As children playing sports, one of the first things we are taught is that race doesn’t matter, only one’s ability to contribute to team success. Phrases like ‘There’s no ‘I’ in team’ have become more than a cliché. But time after time, we see that the importance of these team-oriented utterances is lost on a great number of participants who believe otherwise.
The state of Iowa isn’t exactly the Harlem of the Midwest. However, there are a significant number of Black people who call the Hawkeye State home, and that population continuously produces great athletes in a multitude of sporting endeavors.
Recently, Creston/Orient-Macksburg High School junior quarterback Kylan Smallwood was visited with a situation that proved yet again that some people don’t care about the grand meritocracy that team sports supposedly represent.
Smallwood, a star football and basketball player in the mostly white town of Creston has likely been praised and celebrated by a significant number of the town’s occupants over the course of his stellar career.
Scott Vicker, Creston News Advertiser, captures Kylan Smallwood's 3-pointer at the buzzer to lift the Panther to a 61-60 OT win over Harlan (12/13/16)
Oftentimes, star athletes are insulated from society’s realities. This lack of perspective comes to light when professional athletes are asked to comment on issues outside of the field of play, and bungle their commentary in spectacular fashion.
Some of them have gone to the greatest institutions of higher education in the United States. So, it’s not as if they’re stupid. They just don’t have any perspective upon which to elaborate. This is a byproduct of the “team first” mantra that any adult who has ever participated in sports can attest to. In these instances, everything that isn’t directly related to winning games is considered “a distraction”.
We’ve witnessed this “distraction” storyline visited upon the protest action of Colin Kaepernick this offseason, as well as his current attempt at garnering a job in the NFL.
Perspective and insight could cause well-intended but, quite frankly, ignorant individual to mislabel or otherwise blaspheme efforts of education, reconciliation and change that NFL players such as Michael Bennett, Cliff Avril and Martellus Bennett are engaging in this season.
Everybody who doesn’t agree with protest isn’t a racist or a white supremacist. However, in light of the current national political atmosphere and less than a month since a virtual race riot occurred in Charlottesville, VA, one wonders what these well-meaning members of the mainstream, the ones that believe racism is a disease of the old and bitter who bristle in the face of change, would have to say about five of Smallwood’s fellow teammates adorning themselves in white hoods, burning a cross and waving the Confederate flag?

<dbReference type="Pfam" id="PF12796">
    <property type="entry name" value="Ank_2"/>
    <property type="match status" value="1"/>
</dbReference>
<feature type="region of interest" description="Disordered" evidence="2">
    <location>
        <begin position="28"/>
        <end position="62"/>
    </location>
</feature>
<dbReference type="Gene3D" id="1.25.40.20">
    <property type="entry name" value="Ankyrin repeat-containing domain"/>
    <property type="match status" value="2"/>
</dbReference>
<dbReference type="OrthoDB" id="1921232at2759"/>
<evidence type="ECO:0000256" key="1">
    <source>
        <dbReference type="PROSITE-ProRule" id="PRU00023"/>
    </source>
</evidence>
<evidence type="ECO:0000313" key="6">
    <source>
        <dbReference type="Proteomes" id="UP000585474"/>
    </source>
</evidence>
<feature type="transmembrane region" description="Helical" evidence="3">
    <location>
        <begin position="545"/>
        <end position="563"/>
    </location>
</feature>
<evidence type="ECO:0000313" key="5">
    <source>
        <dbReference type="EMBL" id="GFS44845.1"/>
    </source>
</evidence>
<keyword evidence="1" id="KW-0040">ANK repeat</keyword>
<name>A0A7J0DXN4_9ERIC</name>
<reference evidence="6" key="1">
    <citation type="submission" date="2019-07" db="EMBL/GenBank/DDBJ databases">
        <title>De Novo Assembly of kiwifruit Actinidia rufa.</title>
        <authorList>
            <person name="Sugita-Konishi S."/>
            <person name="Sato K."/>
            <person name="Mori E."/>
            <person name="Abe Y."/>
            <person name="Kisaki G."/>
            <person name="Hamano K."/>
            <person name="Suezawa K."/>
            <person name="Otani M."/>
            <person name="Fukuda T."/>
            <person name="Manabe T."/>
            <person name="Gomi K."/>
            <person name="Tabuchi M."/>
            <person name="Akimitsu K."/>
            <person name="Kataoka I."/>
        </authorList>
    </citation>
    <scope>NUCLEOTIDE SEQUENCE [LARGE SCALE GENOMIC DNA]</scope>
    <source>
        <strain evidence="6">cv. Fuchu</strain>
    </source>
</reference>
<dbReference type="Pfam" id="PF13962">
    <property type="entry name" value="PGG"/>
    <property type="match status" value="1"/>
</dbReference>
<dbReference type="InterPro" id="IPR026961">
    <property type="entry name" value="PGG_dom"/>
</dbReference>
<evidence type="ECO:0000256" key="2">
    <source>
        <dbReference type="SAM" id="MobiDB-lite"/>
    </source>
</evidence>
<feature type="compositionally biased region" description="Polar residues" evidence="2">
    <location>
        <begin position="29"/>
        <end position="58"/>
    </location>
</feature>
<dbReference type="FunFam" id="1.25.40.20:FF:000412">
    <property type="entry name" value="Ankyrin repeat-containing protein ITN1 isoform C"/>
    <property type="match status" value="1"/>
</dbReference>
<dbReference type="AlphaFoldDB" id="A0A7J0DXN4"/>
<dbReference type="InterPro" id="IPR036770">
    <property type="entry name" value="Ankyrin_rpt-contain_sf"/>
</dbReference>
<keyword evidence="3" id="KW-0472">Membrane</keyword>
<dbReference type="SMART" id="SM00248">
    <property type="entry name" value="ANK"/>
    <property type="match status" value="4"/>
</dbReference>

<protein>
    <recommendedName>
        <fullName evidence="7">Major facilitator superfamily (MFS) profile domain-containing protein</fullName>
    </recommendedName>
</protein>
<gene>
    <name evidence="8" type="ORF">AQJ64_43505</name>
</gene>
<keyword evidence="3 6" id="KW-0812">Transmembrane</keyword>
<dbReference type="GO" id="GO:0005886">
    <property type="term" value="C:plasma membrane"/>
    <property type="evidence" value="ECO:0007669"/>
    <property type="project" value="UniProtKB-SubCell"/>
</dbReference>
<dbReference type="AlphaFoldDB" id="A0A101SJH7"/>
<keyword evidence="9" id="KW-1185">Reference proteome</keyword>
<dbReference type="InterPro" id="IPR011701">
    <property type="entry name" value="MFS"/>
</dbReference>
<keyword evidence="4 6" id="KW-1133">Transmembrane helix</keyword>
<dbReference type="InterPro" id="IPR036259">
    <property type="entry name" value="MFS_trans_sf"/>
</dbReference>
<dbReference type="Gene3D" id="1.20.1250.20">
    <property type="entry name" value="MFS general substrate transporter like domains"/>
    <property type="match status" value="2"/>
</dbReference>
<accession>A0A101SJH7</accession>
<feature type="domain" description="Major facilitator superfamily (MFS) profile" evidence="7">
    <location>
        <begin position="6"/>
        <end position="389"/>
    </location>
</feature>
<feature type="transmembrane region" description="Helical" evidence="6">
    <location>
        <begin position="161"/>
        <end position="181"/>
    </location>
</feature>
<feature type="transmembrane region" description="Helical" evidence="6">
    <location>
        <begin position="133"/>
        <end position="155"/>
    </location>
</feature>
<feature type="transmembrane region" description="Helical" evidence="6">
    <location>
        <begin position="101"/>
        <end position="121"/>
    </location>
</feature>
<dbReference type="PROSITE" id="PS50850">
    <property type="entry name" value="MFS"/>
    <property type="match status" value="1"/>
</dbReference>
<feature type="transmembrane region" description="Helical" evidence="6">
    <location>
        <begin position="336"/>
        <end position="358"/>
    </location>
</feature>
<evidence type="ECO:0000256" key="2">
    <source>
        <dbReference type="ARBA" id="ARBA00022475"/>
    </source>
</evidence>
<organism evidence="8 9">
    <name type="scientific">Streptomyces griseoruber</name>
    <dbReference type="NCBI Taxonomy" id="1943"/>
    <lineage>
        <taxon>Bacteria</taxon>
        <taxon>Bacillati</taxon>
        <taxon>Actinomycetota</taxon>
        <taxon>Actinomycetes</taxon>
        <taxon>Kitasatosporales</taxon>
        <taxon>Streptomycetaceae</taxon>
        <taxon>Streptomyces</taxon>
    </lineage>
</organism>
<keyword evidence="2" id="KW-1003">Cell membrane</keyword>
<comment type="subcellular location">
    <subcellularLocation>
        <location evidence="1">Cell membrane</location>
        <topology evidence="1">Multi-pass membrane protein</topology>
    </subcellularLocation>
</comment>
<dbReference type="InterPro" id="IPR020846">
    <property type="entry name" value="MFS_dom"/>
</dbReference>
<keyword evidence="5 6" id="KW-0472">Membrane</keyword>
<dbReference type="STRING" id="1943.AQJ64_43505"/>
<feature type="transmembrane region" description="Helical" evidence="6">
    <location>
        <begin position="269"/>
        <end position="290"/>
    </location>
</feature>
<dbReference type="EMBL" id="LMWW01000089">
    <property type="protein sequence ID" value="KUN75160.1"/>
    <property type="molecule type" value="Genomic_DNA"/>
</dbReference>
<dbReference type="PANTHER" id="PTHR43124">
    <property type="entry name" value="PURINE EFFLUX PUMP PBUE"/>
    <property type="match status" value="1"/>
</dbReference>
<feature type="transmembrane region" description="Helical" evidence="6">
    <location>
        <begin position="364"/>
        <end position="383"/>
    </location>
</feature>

High School QB Kylan Smallwood was shocked the teens seen in the photo where some of the same teens he played with on the field.
What would talking heads from the major sports networks, the same ones that feel Kaepernick was wrong to bring politics into sports, have to say about these instances?
Of course they’ll say its heinous or doesn’t represent the core values of America. However, the mindset illustrated by these young men is the very same one that has permeated society since the inception of our country’s Constitution. It blatantly alludes to white men being the only true Americans, and the kin of Black men being three-fifths of a man.
Here we are centuries later, and this mindset flares up whenever there is societal tumult centered on change and reconciliation. Haters gonna hate, in earnest.
According to USA Today, these individuals weren’t obscure outcasts but individuals who the young signal caller believed were his friends. The five players have been suspended from the football team, but some residents feel they should be expelled from the school altogether.
However, parents of the affected students are filing legal action to have them reinstated. America is overly litigious seemingly by design.
But the fact that the parents of these would-be white supremacist neophytes are actually trying to get them back on the team, an opportunity and not a right, shows that they don’t believe their kids did anything wrong.
In a society that continually downplays the shooting of black people by police, that wages endless wars in foreign countries under the false veil of freedom and elected a poorly disguised white nationalist to the White House, I see the five young men as simply having internalized what they’re being taught by current events and likely within their respective family dynamics as well.
That message is that white males are better than everyone else. The quarterback position is one of the most widely recognized leadership positions in American team sports, as well as its most glamorous.
Indeed, simple teen jealousy can turn into something else entirely when race is injected. What happened at Creston/Orient-Macksburg to Smallwood is an eye-opener to him and the small town he calls home.
But it’s far less of an anomaly than people would like to pretend. Like the sad, sordid sexual assault that was visited upon a mentally-disabled, black football player at Dietrich High School in Idaho, this incident will likely fade into the ether in a matter of weeks.
But the hate, disdain and apathy that spawned it will remain only to manifest anew at a later date.